What is hell? Is it fire and brimstone? Is it one’s worst fears come to life? Is it an endless nightmare? Is it an eternity of demon torturing? Is it reliving the same horrible day over and over again for forever? What is hell? Jean-Paul Sartre wrote the play “No Exit.” It is an existentialist play. Sartre uses his characters to describe the setting saying, “Yes we have lots of time in hand. All time,” (43) and “... yet we’re in hell.” (17) Garcin, a character in the one act play, thinks that hell is simply other people. This is a running theme in the play as even another character, Inez, says, “I mean that each of us will act as a torturer of the two others.” (17) While many religions have their own versions of hell (like whether there are sublevels or a purgatory of some sort) and all the bad things that come with it, hell is other people. Hell is other people because no matter how independent someone is, they will need something from other people and without that, they will indeed be in hell. This play can also be read on two levels. The first level is that hell is the relationships people have with other people (i.e. the dependency on others). The second, deeper level is that hell is other people’s presence and how they remind one of how inadequate their own behavior has been. The one act, existentialist play, “No Exit,” exemplifies this perfectly by setting up three characters, Garcin, Estelle, and Inez, to prove that hell is other people on two different levels.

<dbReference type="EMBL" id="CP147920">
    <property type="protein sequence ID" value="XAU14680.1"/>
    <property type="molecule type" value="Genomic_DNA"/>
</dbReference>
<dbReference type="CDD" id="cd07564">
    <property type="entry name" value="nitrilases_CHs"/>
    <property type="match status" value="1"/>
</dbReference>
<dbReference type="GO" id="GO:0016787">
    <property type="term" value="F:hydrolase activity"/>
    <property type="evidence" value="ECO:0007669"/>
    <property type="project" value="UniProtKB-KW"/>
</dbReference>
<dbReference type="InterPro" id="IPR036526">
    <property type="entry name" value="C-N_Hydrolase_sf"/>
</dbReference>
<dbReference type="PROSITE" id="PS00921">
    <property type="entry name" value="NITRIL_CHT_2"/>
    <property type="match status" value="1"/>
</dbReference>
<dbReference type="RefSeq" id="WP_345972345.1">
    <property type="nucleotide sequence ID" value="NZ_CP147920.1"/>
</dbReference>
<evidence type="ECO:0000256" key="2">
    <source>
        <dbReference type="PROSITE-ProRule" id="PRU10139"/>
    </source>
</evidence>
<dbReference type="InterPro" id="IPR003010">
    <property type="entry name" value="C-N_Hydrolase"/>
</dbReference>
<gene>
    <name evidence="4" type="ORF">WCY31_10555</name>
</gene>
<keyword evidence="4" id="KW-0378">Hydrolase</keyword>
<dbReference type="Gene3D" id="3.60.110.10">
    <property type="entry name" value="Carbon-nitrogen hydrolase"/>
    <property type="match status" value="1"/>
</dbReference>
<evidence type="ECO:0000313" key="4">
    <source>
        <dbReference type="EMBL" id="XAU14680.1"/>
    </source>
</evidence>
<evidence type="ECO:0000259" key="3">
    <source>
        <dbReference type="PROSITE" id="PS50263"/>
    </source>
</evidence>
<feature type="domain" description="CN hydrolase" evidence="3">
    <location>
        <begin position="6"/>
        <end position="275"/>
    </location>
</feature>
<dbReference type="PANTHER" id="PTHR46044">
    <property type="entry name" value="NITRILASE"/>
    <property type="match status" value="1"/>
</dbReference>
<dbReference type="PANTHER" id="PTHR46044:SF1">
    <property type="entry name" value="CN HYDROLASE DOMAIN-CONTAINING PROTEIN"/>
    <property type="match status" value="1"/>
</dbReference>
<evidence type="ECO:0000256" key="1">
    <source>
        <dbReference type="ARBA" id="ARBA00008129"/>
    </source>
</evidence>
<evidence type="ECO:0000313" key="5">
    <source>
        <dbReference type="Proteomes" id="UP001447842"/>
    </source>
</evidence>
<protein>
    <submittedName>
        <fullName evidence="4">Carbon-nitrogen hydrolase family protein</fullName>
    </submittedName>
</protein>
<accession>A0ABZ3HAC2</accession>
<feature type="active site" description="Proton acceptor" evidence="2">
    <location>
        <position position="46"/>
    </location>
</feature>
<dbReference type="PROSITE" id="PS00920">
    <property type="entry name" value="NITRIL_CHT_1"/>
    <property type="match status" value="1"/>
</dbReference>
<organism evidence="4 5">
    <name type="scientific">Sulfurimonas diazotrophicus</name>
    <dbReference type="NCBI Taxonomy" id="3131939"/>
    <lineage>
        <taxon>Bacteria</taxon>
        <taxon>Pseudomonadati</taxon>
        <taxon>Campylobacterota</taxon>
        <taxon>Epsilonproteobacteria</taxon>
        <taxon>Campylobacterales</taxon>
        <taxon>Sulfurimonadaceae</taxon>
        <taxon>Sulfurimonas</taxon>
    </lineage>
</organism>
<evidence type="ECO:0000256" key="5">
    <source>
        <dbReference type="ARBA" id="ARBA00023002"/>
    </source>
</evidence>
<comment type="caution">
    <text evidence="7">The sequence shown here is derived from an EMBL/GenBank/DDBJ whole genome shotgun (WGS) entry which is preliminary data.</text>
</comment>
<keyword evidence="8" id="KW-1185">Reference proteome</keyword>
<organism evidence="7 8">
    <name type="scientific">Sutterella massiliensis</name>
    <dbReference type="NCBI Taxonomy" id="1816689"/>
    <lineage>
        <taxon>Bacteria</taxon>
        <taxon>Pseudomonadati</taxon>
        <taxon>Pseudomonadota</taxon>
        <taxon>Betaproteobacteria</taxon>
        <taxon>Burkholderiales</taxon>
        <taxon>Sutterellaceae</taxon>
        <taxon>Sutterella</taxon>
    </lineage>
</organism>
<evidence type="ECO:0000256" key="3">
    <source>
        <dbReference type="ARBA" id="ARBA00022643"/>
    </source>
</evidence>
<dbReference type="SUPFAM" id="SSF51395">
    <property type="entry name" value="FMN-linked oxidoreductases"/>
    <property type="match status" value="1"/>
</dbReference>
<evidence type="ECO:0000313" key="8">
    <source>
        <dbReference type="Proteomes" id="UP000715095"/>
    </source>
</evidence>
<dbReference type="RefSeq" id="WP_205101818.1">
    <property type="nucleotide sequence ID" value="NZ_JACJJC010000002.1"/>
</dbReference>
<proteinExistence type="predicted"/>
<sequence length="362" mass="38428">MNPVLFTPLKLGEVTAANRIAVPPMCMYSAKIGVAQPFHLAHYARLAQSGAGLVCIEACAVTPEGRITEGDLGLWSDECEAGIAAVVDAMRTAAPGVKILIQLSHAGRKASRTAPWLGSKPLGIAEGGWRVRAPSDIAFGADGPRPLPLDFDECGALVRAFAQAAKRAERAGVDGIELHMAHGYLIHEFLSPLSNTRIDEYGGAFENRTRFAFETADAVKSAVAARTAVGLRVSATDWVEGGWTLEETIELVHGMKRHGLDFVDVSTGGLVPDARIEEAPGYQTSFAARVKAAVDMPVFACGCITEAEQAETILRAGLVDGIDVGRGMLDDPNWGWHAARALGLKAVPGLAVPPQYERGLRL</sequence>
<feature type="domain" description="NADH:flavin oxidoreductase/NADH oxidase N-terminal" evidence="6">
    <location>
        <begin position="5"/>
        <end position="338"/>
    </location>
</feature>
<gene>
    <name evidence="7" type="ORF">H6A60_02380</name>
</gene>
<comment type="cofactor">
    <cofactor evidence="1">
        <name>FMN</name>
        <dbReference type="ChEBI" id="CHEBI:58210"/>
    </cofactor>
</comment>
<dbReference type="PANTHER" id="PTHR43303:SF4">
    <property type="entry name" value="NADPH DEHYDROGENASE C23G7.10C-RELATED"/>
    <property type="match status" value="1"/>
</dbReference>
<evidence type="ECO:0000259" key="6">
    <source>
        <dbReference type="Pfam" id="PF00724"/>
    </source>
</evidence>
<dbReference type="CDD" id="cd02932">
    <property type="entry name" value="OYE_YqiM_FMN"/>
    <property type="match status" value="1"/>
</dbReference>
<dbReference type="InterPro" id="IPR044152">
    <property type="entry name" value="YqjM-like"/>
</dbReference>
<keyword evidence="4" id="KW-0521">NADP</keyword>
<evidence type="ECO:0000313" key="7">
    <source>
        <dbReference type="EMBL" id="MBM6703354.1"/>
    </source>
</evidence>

Garcin is in hell. He knows it and he accepts it. He was a terrible person while living. He beat his wife and brought his mistress home often. While telling the story of why he is in hell, he states that, “Night after night I came home blind dru...
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...lutely not true due to her past. Garcin’s and Inez’s presence only remind her over and over again how immoral and downright terrible she was on earth.
Jean-Paul Sartre wrote this existentialist play as a means for people to think deeper about other people and their own individual place in the world and how much people rely on others. This play creates a new meaning for hell. All of the characters, whether they know it or not, are sentencing each other to hell for infinity and beyond. By not giving Garcin the negation of his cowardice that he craves or Inez assurance she is not a terrible person or Estelle proof that she is still beautiful and does in fact exist, they are their own torturers. In this way, theatre audiences and individual readers can see that hell is other people. In the end, Garcin, the start of it all, says, “Well, well, let’s get on with it…” (46)
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